We breathe more deeply. And our, and our breaths are longer. Our heart doesn't erase our heart slows down and our blood pressure slows down those hormones and chemicals that get suppressed in fight flight actually get elevated. So our growth hormone elevates our sex hormone elevates. Our immune system is boosted and adrenaline cortisol and glucagon are suppressed. And the platelets that run through the plasma flowing through our body, they don't get plumped and sticky.
davidji (30m 17s):
They get thinner and more fluid. So when we can cultivate that on a consistent basis, then it's like the antidote to stress. It's the antidote to all of those ways that we would otherwise react in the world. And the next time someone pushes your button, you don't even realize that they're pushing your button. You're like, where are you trying to push my button? I didn't even feel that. And that's because we don't feel it emotionally and we don't feel it hormonally and chemically, and suddenly there's this new tool.
davidji (30m 49s):
So that's, you know, if you just want to look at this on a physiological basis, that ultimately leads into an emotional basis, forget spirituality in any way, this practice can save our lives. Like, what do we need now in the era of COVID, we need something that's going to help us not spin out, help us boost our immune system, help us be stronger, you know, against something that we don't even know really what it is. And so that's why I think meditation can, has so many physical, emotional, spiritual, mental benefits that can help us deescalate situations, which is why I like working with cops because, you know, teaching them these techniques, you know, what are all the reasons for, for all these cops, you know, shooting, you know, young, black men, it's, it's, it's because everything's escalating.
davidji (31m 45s):
So imagine, you know, a world where their first thought was to deescalate rather than escalate, no matter what their implicit bias would be, but if they can live their lives, knowing that there's another gear that they can choose in that moment. And each of us has that same opportunity. Each of us has the ability to choose another gear and that can, you know, realistically that can change our lives, that can change every single aspect of, of who we are and how we walk through the world.
davidji (32m 20s):
And I think just having that sort of like in your back pocket, as, you know, as an important tool to help you walk through the world with greater grace and greater ease, I think that's what we all want. You know, we're all just looking for more happiness and more love. We're all just looking to like, you know, feel better about ourselves and about the world. And this is like really powerful platform for doing that. Right.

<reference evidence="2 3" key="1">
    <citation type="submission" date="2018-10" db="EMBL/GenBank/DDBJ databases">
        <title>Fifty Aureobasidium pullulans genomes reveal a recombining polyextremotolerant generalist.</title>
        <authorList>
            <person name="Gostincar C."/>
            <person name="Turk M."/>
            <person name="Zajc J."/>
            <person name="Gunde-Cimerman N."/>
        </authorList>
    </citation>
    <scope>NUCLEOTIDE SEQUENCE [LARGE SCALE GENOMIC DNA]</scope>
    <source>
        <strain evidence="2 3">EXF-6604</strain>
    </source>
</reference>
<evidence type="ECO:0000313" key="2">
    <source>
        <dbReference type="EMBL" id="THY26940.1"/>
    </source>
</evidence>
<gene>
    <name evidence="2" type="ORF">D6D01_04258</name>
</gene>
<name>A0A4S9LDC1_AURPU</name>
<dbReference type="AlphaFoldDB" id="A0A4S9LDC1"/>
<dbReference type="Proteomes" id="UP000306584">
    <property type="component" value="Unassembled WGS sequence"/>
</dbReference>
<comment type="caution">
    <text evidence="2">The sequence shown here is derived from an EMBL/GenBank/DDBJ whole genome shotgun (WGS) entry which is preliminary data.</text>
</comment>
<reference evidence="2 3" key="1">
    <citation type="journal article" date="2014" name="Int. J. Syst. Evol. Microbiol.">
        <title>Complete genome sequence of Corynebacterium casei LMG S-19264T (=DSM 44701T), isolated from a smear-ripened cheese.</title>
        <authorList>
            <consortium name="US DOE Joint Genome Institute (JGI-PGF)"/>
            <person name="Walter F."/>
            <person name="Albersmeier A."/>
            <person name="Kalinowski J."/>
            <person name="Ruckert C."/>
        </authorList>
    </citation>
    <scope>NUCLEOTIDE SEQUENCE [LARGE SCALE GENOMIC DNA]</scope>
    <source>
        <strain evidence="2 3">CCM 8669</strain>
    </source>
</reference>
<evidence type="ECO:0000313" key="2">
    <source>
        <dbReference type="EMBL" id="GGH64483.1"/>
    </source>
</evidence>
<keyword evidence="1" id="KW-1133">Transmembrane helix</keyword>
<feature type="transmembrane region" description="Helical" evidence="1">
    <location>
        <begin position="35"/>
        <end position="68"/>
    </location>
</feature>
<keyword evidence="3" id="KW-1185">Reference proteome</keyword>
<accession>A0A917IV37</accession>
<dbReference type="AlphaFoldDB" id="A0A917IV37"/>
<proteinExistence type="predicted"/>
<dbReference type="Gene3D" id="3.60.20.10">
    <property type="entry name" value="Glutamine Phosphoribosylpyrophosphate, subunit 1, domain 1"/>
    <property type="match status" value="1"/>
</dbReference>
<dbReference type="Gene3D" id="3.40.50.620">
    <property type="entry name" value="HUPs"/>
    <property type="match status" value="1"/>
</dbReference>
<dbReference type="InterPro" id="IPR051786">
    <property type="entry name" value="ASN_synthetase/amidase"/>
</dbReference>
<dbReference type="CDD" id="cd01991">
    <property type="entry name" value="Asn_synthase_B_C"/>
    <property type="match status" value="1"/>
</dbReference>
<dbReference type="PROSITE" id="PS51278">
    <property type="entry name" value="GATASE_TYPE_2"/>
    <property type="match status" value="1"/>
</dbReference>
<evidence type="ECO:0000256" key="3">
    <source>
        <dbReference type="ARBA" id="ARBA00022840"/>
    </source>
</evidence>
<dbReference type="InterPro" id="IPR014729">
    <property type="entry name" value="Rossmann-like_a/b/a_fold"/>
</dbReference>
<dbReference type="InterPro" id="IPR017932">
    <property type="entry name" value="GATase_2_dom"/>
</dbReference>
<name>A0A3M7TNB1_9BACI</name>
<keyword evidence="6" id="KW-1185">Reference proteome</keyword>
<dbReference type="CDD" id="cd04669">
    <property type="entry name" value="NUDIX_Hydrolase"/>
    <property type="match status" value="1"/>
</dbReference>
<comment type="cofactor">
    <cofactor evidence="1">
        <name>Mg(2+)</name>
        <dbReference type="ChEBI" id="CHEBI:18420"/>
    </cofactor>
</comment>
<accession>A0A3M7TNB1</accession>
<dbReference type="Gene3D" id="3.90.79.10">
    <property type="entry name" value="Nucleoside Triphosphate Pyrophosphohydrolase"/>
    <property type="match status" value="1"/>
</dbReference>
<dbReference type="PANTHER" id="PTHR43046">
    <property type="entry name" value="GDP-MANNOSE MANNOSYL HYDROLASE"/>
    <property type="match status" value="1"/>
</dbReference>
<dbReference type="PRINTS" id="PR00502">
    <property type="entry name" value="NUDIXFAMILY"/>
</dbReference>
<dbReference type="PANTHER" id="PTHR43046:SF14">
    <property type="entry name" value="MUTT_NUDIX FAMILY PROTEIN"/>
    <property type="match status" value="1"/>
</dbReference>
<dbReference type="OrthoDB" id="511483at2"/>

Lauren G. Foster (32m 48s):
Okay. So you recommend 30 minutes in the morning and 30 minutes at night. So explain to us how meditating at six in the morning is going to help me with facing down my boss at noon.
davidji (33m 3s):
Yeah. Okay. Well, that's really, you know, that's really important. And again, I don't want to scare people away, so yes, that's the ideal amount that we should aspire to, but this isn't aspirational. If we can just meditate for five minutes to start our day and end it with five minutes and then add a minute, you know, every month, you know, to do that, we ultimately so longterm practice. So we ultimately can really be in that space. But I think one of the most powerful and important things that we can do on a consistent basis, no, there's two ways to view meditation.
davidji (33m 36s):
You know, in the moment, the stress of in the moment, stress hacks, you know, someone says something and you suddenly have like a tool to suddenly breathe and not respond in a way that's not necessarily our best version. And the other thing is to create, you know, proactively create a practice proactively, you know, build something up so that instead of being a crisis meditator, you're actually, there are fewer crises out there. So one of the most important things that I, that I do recommend is to start your day with meditation.
davidji (34m 9s):
And I think if we can just start our day by connecting into stillness and silence and receiving and awakening all those physiological benefits that I was just talking about, we then have like a little bit of stillness and silence resting inside us and that little bit of stillness and silence as absurd as this may be, but that little piece of stillness and silence, and maybe it's a thimble full of stillness and silence suddenly, you know, that's the trajectory of our day.
davidji (34m 46s):
And so that's our starting point. That's the platform, that's the blueprint, that's the foundation for everything that follows it. So yes, you're suddenly having this interaction with your boss, but you've got a little piece of stillness and silence. Now, imagine if you did that every single day, start your day and end your day at a certain point after just like a few weeks and after a few months, and imagine, you know, you don't have those, those harsh interactions with your boss or, or, or with anyone you don't get twisted up.
davidji (35m 20s):
When, when people say things that aren't to your liking, you, you don't live this knee jerk reaction life that every time someone says something, if it doesn't serve you, you get upset. And the same thing as outside of you, you know, a life is full of peaks and valleys. And every single day is filled with peaks and valleys. And sometimes we find ourselves in a lot more valleys and peaks, but if we can again, see them with greater clarity, then we can make decisions that will see them as opportunities.